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Effects of territorial and worldwide corporation tax systems on outbound M&As

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  • Feld, Lars P.
  • Ruf, Martin
  • Scheuering, Uwe
  • Schreiber, Ulrich
  • Voget, Johannes

Abstract

Repatriation taxes reduce the competitiveness of multinational firms from tax credit countries when bidding for targets in low tax countries. This comparative disadvantage with respect to bidders from exemption countries violates ownership neutrality, which results in production inefficiency due to second-best ownership structures. This paper empirically estimates the magnitude of these effects. The abolishment of repatriation taxes in Japan and in the U.K. in 2009 has increased the number of acquisitions abroad by Japanese and British firms by 31.9% and 3.9 %, respectively. A similar policy switch in the U.S. is simulated to increase the number of U.S. cross-border acquisition by 17.1 %. We estimate the yearly gain in efficiency to be around 525 million dollar due to the Japanese reform and 13.5 million dollar due to the U.K. reform. Simulating such a reform for the U.S. results in a yearly efficiency gain of 1134 million dollar. --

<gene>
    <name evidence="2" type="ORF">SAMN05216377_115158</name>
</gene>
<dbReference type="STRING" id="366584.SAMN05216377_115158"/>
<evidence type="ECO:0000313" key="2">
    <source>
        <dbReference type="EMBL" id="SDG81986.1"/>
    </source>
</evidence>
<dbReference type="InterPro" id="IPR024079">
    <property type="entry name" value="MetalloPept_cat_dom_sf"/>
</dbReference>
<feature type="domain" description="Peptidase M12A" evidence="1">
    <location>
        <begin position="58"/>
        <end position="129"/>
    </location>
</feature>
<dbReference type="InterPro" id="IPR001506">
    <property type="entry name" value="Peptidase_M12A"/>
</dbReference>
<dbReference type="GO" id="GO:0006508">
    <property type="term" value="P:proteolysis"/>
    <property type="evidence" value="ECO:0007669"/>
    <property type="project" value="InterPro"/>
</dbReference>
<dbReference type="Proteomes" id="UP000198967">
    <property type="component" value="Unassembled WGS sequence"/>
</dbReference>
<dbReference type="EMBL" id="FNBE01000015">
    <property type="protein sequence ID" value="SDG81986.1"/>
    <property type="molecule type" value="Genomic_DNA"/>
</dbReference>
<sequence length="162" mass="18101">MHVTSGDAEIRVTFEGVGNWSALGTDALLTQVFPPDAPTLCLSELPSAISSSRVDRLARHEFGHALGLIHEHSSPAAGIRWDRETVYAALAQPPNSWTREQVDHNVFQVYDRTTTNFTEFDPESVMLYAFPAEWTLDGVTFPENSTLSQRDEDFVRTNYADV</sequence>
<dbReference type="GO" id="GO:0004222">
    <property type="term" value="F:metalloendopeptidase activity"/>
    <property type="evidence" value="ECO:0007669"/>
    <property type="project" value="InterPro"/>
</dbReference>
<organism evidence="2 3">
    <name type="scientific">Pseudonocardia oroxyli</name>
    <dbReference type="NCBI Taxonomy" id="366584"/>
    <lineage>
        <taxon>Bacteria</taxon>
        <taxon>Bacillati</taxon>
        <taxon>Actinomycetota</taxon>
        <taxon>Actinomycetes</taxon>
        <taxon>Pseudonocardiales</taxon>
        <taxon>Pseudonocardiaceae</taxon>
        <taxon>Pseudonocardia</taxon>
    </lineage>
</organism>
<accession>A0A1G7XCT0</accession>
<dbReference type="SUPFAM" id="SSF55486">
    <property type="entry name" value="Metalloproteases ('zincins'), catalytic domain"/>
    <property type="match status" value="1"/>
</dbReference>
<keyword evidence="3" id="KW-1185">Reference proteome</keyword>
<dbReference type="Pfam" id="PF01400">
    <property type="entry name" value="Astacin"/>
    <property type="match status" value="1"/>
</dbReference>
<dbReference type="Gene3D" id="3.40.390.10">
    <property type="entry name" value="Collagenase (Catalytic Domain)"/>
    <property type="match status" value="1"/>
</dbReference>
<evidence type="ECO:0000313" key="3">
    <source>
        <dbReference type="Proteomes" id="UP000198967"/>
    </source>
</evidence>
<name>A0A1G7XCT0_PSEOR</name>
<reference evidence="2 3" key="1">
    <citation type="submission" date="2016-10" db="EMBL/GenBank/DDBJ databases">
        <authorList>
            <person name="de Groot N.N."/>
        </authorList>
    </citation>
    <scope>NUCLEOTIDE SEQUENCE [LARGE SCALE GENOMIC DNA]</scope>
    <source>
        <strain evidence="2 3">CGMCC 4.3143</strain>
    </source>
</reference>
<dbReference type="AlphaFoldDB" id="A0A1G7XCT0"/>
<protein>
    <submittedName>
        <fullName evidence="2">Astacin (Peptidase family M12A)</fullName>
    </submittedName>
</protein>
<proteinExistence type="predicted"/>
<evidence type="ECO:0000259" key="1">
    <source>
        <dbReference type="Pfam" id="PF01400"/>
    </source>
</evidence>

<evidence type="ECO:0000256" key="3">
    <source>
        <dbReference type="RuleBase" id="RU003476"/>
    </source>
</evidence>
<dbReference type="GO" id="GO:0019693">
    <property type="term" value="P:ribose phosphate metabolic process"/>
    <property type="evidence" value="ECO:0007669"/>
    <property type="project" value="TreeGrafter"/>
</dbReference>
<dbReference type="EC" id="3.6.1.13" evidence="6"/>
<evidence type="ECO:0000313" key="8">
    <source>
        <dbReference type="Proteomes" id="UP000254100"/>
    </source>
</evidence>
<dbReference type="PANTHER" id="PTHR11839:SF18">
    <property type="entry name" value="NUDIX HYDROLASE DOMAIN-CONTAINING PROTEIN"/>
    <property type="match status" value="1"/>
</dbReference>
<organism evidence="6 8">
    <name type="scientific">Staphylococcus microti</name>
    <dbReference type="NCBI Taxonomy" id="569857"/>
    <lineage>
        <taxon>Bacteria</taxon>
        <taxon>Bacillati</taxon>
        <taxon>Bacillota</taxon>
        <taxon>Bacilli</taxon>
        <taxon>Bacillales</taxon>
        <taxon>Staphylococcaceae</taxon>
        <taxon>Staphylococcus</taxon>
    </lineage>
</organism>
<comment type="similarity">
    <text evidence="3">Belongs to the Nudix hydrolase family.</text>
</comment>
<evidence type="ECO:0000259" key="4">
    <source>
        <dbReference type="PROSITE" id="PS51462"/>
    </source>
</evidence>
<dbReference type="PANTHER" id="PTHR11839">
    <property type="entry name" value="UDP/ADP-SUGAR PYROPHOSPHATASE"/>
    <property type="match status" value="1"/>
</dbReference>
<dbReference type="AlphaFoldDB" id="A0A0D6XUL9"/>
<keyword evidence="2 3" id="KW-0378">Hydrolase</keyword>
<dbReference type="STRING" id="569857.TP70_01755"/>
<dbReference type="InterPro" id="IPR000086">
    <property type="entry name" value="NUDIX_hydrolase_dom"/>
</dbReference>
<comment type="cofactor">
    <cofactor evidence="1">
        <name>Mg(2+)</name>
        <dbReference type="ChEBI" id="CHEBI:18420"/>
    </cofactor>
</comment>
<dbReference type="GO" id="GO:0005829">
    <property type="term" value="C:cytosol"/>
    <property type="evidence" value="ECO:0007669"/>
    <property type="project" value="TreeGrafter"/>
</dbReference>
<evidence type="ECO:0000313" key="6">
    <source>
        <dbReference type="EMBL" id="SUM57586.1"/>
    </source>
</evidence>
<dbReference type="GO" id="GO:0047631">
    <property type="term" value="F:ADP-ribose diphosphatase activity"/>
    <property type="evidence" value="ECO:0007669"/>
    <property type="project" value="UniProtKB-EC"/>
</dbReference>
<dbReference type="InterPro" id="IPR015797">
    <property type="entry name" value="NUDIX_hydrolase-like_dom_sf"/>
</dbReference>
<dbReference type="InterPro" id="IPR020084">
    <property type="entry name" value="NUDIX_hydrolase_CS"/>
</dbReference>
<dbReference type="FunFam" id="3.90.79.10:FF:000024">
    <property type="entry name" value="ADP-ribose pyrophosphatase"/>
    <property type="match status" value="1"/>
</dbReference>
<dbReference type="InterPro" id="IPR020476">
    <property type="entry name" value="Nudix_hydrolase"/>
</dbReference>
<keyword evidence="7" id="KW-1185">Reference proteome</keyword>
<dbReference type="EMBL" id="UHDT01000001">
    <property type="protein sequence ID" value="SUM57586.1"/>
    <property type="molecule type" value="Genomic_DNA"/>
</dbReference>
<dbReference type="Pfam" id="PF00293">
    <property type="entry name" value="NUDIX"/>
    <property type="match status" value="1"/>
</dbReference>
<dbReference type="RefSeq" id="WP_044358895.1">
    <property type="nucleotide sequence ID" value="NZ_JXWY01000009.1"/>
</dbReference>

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Bibliographic Info

Paper provided by Walter Eucken Institut e.V. in its series Freiburg Discussion Papers on Constitutional Economics with number 13/11.

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Date of creation: 2013
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Handle: RePEc:zbw:aluord:1311

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Keywords: international mergers and acquisitions; business taxation; repatriation taxes; ownership neutrality;

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